On The Fringes Of Life

THE VIRAL TREE OF "LIFE"Compiled by Jill U. AdamsIn the late-19th century, scientists showed that certain infectious agents, such as those causing tobacco mosaic virus and yellow fever, were distinct from other microbes because they were so small. Still, it was presumed that they were living organisms until 1935 when tobacco mosaic virus was crystallized. The discovery of its acellular structure made viruses "seem more like nonliving chemical entities of disease," a view still held by many, writ

Jill Adams
Apr 11, 2004

THE VIRAL TREE OF "LIFE"

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Compiled by Jill U. Adams

In the late-19th century, scientists showed that certain infectious agents, such as those causing tobacco mosaic virus and yellow fever, were distinct from other microbes because they were so small. Still, it was presumed that they were living organisms until 1935 when tobacco mosaic virus was crystallized. The discovery of its acellular structure made viruses "seem more like nonliving chemical entities of disease," a view still held by many, writes Luis Villar-real of the University of California, Irvine, in an E-mail. Most definitions of life include the processes of metabolism, growth, and reproduction, which viruses cannot do on their own. But viruses can employ the machinery of the host cell to perform these functions. Further, viruses evolve over time, satisfying the long-term adaptation requirement of living things.

David Mindell of the University of Michigan suggests considering them as living, with...

TAKING ROOT IN OTHER TREES

Viruses may be on the fringe when it comes to the definition of life, but they are right in the heart of things when it comes to the phylogenetic tree of life.1 "Viruses play a very fundamental role in the origin and evolution of all life," says Villarreal. "They are not merely pathogenic parasites. Genomic sequences now clearly indicate that viral footprints are everywhere."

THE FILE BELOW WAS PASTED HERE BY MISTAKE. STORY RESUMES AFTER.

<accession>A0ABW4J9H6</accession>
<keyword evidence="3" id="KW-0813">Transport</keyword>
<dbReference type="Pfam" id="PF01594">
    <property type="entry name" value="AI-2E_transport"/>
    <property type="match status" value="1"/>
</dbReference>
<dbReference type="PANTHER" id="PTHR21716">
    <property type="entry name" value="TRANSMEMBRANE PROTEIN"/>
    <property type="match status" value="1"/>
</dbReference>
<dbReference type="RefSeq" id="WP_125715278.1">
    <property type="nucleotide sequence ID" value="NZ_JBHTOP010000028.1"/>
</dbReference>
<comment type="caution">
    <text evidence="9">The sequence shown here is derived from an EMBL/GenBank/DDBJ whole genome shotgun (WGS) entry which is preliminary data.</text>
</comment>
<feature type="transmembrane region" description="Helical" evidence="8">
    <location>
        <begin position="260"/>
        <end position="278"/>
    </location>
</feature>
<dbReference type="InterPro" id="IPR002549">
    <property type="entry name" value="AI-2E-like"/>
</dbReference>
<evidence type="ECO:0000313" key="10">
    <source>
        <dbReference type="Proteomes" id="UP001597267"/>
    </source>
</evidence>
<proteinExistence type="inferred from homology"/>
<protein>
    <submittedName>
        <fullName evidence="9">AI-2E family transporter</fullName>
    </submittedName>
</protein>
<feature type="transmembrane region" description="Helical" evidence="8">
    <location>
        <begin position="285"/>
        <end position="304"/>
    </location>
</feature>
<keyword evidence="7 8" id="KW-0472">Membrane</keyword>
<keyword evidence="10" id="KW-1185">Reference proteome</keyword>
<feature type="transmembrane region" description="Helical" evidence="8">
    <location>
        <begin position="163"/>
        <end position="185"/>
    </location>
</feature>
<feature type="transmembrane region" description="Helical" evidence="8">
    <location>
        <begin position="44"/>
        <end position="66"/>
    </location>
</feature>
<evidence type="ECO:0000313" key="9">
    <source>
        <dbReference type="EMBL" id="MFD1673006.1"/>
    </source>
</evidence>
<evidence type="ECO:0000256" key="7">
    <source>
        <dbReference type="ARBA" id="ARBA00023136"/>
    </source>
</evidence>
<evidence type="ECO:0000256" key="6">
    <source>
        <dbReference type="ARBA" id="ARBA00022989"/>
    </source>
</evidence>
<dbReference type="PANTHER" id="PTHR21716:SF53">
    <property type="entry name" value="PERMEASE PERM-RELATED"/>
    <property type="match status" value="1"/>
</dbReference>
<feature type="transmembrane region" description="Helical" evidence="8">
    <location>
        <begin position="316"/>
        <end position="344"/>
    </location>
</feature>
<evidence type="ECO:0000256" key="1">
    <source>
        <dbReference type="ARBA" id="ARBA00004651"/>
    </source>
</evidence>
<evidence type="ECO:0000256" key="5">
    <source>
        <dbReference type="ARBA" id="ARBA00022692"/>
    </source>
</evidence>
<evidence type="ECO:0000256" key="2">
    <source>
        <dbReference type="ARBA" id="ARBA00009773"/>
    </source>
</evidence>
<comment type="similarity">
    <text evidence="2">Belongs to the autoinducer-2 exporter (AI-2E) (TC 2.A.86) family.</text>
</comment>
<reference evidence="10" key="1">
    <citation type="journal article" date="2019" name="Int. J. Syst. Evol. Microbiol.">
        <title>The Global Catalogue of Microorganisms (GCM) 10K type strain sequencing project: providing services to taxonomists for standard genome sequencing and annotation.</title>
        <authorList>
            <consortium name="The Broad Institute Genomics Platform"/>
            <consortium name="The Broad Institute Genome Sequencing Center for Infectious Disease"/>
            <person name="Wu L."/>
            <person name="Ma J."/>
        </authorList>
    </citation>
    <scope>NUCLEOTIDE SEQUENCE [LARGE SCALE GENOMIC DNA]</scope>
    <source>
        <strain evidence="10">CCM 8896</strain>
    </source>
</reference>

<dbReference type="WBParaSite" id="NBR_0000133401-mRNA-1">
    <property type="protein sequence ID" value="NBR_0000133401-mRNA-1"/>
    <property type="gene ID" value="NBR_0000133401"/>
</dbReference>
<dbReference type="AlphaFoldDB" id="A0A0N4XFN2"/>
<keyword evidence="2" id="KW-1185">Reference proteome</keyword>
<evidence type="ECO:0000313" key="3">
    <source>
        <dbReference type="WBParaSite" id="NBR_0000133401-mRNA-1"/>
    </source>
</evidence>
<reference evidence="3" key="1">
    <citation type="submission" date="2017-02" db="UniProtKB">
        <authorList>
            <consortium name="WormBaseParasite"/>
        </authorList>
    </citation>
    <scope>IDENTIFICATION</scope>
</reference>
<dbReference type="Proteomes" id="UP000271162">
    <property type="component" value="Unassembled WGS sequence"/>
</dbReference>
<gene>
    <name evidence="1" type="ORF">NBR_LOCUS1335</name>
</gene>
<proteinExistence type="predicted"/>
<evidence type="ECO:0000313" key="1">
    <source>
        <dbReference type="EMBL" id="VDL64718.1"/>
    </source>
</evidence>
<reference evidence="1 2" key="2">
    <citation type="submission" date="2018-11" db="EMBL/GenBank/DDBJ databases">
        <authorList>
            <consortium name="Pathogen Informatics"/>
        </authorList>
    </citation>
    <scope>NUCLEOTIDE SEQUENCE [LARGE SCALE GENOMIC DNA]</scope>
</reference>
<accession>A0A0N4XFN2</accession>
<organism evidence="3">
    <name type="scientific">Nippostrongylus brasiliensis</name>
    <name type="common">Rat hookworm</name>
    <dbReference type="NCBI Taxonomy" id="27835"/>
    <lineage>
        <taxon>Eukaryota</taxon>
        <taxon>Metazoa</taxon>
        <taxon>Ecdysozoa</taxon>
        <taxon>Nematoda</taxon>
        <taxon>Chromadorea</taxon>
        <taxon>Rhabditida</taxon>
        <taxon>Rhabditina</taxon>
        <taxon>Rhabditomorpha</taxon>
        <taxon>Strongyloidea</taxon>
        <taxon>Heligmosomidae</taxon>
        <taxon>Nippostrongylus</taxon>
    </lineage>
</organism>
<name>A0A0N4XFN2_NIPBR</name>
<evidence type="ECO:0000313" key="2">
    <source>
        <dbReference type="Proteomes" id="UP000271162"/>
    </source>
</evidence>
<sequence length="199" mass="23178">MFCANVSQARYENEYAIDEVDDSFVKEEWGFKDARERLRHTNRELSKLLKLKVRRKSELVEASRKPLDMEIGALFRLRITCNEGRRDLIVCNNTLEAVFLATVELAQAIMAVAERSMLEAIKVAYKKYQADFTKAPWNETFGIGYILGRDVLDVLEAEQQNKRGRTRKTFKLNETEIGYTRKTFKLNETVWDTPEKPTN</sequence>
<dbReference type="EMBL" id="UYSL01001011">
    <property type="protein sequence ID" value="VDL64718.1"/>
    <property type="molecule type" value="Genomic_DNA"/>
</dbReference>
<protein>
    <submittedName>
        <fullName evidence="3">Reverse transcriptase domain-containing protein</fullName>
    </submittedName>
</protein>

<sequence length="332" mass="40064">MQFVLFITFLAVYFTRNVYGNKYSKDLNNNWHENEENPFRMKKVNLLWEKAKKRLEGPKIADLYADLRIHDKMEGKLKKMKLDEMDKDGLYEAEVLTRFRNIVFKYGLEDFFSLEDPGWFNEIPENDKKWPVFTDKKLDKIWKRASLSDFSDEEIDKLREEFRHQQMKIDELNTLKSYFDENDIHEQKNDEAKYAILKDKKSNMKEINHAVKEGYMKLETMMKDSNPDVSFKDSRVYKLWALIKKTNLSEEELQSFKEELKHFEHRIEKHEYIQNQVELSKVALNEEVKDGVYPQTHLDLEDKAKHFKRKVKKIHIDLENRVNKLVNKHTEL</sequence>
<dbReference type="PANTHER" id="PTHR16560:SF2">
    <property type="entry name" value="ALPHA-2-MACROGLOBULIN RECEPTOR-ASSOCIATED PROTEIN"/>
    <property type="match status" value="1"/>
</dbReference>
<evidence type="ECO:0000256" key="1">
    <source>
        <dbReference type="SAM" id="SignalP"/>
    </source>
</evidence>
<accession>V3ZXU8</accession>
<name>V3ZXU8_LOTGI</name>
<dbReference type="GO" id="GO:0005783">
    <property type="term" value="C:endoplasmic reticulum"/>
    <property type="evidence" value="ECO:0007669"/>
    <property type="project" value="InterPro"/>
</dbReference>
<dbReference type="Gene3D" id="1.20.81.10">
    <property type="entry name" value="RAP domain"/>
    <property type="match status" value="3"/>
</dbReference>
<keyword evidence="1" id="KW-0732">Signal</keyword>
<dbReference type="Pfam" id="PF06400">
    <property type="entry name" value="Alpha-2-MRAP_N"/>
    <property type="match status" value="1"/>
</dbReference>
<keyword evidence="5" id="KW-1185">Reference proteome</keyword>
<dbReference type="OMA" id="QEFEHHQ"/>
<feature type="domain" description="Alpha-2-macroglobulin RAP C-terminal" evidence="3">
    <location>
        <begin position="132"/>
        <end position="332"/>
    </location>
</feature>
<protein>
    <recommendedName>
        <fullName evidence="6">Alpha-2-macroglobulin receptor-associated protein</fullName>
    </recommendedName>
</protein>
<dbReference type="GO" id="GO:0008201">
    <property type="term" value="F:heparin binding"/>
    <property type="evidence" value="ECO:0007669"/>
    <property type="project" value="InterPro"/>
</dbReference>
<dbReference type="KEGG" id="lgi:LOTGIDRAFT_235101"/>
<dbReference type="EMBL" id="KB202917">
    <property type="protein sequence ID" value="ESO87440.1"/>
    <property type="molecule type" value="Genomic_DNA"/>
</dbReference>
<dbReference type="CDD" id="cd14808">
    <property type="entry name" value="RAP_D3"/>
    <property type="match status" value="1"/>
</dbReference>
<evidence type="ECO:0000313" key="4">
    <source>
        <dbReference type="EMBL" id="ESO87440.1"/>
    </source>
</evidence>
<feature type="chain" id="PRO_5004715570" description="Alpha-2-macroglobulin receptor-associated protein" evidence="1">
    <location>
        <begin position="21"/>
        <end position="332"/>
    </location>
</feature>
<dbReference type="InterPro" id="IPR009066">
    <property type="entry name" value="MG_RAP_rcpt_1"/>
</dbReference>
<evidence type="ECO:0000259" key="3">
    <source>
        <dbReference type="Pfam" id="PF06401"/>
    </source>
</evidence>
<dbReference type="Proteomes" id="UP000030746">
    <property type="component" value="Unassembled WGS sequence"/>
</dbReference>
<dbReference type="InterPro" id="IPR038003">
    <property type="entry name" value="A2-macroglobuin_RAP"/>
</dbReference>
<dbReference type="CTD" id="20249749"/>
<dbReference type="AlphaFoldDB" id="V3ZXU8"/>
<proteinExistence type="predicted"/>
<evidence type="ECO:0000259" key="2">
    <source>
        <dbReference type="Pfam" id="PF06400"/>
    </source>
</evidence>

Indeed, retroviral-like elements account for 8% of the human genome, including many human endogenous retroviruses (HERVs), the sometimes active remnants of ancient viral infections. The HERV database, a sequence collection on the Internet, contains information on hundreds of HERV families and subgroups.2 HERVs have been grouped into three major classes.3

- Compiled by Jill U. Adams

Class I – related to gamma retroviruses and includes the subgroup HERV-W, which produces an envelope protein crucial in placental formation

Class II – related to beta retroviruses and includes proviruses in the HERV-K (HLM-2) subgroups, which appear only in humans

Class III – distantly related to spuma retro-viruses and includes HRV-L related to the murine endogenous retrovirus Fv-1, which confers resistance to a leukemia virus